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Six degrees of Election '08

PHILADELPHIA — What does it sound like "when rock meets righteousness?" Here, it sounds like an Irishman reciting from the Declaration of Independence. It sounds like a guy ordering a cheesesteak in equally accented English — only this time it's a New York twang, not a brogue. And perhaps most of all, it's some rock star from New Jersey making political onstage at the arena, declaring us "at a crossroads in Amercian history," while the Phillies fight the good fight across the street.

The logic which binds these events together is as twisted as a pretzel — I mean yo, this is Philly — but it's a kind of Six Degrees of Election '08: South Philly Edition. Follow me:

1. Bono, in town to receive the Liberty Medal at the National Constitution Center, declares himself an American, says "this is my country, too." Uses platform to deliver an elegantly worded tongue-lashing to his adopted country on subjects including: fair trade, our responsibility to the poor, free speech, our responsibility toward Africa's AIDS victims, and torture. That last one was the money quote, with St. Paul Hewson reminding us that "you don't have to become a monster to defeat a monster."

2. Rudy Giuliani, legendary Italo-American, makes a campaign stop at Geno's Steaks, the South Philly sandwich outlet whose owner proudly displays a sign reminding people that "This is America. When ordering, please speak English."

3. Cementing status as hero to a certain kind of blue-collar Philadelphian, Giuliani not only orders his cheesesteak in English — it's the only language he speaks, after all — but avoids the "Kerry mistake" by making an appropriate cheese selection. It apparently does not occur to the candidate, grandson of Italian immigrants who arrived in the U.S. not speaking English, that Nonna Giuliani would have gone hungry at Geno's.

4. The Phillies — some of whose foreign-born players might also be forced to get their post-game grub on across the way at Pat's — make the National League Division Championship Series for the first time since 1993, the same year in which Bruce Springsteen penned the song "Streets of Philadelphia."

5. John F. Street, Philadelphia's mayor, gets what can only be described as a "Kensington Cheer" at both the Liberty Medal ceremony and the Phillies pep rally over which he presides. The reception is startlingly similar to the average New Yorker's reaction to Giuliani up until the very moment the planes hit the World Trade Center.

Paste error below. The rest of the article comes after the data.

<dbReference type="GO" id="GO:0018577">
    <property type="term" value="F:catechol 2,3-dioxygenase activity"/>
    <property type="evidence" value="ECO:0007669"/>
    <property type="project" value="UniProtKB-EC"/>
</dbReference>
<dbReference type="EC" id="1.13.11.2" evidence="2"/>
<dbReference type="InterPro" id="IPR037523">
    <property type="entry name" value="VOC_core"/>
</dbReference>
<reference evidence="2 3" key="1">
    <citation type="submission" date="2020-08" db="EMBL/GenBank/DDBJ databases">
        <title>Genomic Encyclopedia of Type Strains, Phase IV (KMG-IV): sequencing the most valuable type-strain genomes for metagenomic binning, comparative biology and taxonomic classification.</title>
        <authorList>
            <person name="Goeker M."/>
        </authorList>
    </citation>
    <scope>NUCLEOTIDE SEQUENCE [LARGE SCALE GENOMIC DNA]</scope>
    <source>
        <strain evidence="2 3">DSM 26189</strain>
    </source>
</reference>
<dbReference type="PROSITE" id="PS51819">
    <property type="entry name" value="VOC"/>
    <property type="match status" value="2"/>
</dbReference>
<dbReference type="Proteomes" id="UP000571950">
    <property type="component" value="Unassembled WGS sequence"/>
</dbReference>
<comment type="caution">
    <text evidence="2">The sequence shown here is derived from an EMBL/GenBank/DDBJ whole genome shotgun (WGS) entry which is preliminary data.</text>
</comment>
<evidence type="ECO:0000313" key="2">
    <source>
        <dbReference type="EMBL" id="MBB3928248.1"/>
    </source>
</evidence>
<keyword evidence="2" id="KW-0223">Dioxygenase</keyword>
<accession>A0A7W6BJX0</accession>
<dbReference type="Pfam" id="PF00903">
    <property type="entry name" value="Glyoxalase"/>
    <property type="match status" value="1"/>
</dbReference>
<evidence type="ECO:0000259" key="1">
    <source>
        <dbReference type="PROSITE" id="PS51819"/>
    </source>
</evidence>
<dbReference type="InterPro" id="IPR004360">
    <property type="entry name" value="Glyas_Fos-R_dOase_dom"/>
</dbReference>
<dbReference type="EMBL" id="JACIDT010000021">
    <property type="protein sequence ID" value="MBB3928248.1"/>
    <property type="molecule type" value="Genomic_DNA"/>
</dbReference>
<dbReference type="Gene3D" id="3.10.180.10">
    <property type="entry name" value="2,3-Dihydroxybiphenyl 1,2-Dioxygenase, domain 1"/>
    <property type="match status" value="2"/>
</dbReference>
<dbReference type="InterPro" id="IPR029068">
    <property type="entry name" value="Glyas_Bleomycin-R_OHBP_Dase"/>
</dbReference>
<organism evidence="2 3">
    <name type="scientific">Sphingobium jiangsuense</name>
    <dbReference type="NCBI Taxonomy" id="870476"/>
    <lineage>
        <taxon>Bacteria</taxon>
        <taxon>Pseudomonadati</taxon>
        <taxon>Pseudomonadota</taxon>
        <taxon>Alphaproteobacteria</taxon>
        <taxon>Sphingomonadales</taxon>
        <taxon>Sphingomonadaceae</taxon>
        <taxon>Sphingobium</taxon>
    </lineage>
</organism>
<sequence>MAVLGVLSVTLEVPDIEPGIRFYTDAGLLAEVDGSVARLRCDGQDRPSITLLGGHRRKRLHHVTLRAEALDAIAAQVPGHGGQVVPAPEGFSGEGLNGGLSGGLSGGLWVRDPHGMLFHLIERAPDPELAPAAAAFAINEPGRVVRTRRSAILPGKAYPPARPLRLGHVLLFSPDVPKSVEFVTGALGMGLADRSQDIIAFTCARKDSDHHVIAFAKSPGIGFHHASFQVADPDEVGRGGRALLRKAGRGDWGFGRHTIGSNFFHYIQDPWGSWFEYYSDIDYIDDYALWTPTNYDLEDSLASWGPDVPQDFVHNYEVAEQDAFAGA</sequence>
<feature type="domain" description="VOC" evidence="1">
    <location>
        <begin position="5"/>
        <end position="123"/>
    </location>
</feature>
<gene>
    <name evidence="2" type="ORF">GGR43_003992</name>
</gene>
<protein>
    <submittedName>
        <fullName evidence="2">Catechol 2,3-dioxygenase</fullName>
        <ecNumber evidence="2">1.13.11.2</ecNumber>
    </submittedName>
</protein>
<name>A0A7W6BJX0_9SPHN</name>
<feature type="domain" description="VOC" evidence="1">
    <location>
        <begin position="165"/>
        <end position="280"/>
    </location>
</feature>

6. Friday night, Springsteen — perhaps Kerry's highest-profile celeb supporter — plays the first of two dates in South Philly in support of his new record, Magic, which includes the song "Last to Die," a nod to Kerry's Congressional testimony back in the day. The Boss, of course, was inducted into the Rock and Roll Hall of Fame in 1999 by Bono and returned the favor a few years later, in '05 — thus completing the six degrees of separation, which means everyone has to stand on their heads and drink beer or French kiss the person sitting next to you or something.

When rock meets righteousness, it also sounds like this: During the introduction to the song "Livin' in the Future," Springsteen stood bathed in red, white and blue lights, saying the track wasn't really about the future, but right now:

"We're seeing things happening these last six years that we never thought would happen in America: rendition, illegal wiretapping, no right to habeas corpus, the rolling back of civil liberties."

Amid the cheers that followed came a generous chorus of boos, from the same people who spent the rest of evening chanting "Broooooce!" Yep, even The Boss gets booed. Like I said, this is Philly.

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